Beauty Standard (of living)
I went roughly five days without showering last week. I'm not particularly stinky and I don't do much in the way of intense physical activity so the lack of bathing really only showed up in my grease-slicked bun (that I promised myself I would stop wearing since the tension of the twist fucks up my curl pattern.)
During this time, however, I still cleansed and moisturized my face twice daily and also wore makeup. My daily regimen consists of skin mattifying primer, concealer to cover red acne bumps, a separate brightening concealer for under my eyes, mineral foundation, mineral finishing power, brow wax, powder, and thickening gel, shimmering highlighting powder, bronzer, blush, eyelash curler on my eyes, and roughly four coats of two different mascaras followed by a dry brushing to remove clumps. Then maybe lipstick.
My hygiene didn't matter. My personal well-being didn't matter either. My face mattered.
Today I just used the primer, brow stuff, and one coat of mascara.
I feel disgusting.
I remember when I started wearing makeup. I think I was around 13. At first I stayed within the limits of glittered lip gloss and subtle eye shadow but quickly as my tribe became apparent I morphed into full on goth realness. I remember spending hours in front of the mirror blasting EBM or J-rock and feeling transformed after my face was complete. Bare faced I was plain, almost invisible. But with makeup I was the star of my own Anne Rice inspired teenage drama.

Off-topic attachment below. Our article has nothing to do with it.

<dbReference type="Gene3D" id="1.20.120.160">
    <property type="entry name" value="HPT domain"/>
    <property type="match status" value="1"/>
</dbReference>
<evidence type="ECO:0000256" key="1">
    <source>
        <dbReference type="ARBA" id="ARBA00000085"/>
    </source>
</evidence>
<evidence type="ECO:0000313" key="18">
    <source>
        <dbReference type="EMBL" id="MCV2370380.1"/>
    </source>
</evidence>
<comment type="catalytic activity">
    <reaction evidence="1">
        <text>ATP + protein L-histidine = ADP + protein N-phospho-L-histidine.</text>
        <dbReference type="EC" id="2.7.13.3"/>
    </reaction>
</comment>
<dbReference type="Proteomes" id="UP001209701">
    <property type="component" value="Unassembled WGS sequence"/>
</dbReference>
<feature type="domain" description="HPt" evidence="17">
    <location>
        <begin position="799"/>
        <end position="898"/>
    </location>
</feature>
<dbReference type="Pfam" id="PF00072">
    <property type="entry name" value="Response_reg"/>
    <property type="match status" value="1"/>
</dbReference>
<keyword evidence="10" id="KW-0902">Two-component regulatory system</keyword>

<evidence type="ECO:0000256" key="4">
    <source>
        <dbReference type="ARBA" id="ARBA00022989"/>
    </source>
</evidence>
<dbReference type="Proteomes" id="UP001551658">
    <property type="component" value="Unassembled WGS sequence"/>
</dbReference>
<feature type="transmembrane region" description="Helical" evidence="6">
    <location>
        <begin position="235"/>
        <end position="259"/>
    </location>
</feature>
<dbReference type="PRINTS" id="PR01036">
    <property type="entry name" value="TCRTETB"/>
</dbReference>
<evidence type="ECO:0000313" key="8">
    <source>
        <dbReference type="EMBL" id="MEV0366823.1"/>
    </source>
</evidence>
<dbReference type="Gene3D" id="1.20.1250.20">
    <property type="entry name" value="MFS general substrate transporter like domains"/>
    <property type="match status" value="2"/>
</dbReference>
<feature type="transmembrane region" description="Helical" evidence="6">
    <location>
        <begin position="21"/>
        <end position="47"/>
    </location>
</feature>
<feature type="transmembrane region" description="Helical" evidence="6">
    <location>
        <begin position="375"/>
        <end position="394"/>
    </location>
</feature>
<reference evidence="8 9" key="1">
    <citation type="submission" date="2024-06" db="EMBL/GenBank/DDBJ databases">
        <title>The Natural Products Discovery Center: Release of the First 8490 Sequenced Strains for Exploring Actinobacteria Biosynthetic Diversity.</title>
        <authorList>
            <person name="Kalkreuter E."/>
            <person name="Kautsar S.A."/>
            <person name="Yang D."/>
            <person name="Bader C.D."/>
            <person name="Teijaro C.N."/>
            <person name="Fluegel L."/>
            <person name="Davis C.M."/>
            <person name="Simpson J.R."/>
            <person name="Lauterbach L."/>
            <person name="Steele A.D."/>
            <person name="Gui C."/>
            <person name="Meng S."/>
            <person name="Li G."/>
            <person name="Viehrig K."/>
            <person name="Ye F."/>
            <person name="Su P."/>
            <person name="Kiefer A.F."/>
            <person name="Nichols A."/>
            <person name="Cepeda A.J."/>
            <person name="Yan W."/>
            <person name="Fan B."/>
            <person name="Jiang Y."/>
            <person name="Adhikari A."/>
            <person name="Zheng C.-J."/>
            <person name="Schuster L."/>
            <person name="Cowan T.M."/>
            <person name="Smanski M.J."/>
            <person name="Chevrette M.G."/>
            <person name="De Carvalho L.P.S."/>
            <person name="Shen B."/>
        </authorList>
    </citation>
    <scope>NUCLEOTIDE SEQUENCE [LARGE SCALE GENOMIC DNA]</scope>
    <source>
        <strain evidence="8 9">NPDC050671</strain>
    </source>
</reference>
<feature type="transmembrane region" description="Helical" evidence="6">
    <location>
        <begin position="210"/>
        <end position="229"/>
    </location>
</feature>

Now I feel like I am the undead. Most days in the light of my makeup mirror at 6AM I feel like I'm painting up a corpse. What is the fucking point of it, really? Is it really "for me?" Could I spend those thirty minutes meditating or taking my dog on a longer walk in the morning or maybe writing something other than sad blog posts?
Most analysis of the negative affects of beauty standards on women is deemed as archaic nowadays. Honestly, for most of my life I have been vocal about how fun it is to experiment with makeup, and maybe it is — until its not. Now it's just a fact of life. An obligation to remain a functioning member of the female sex.
("But if I just had better skin...")
Makeup has become less of a queenly adornment and more of a begrudging band aid for my self worth. I can't help but feel like it's that way for most women.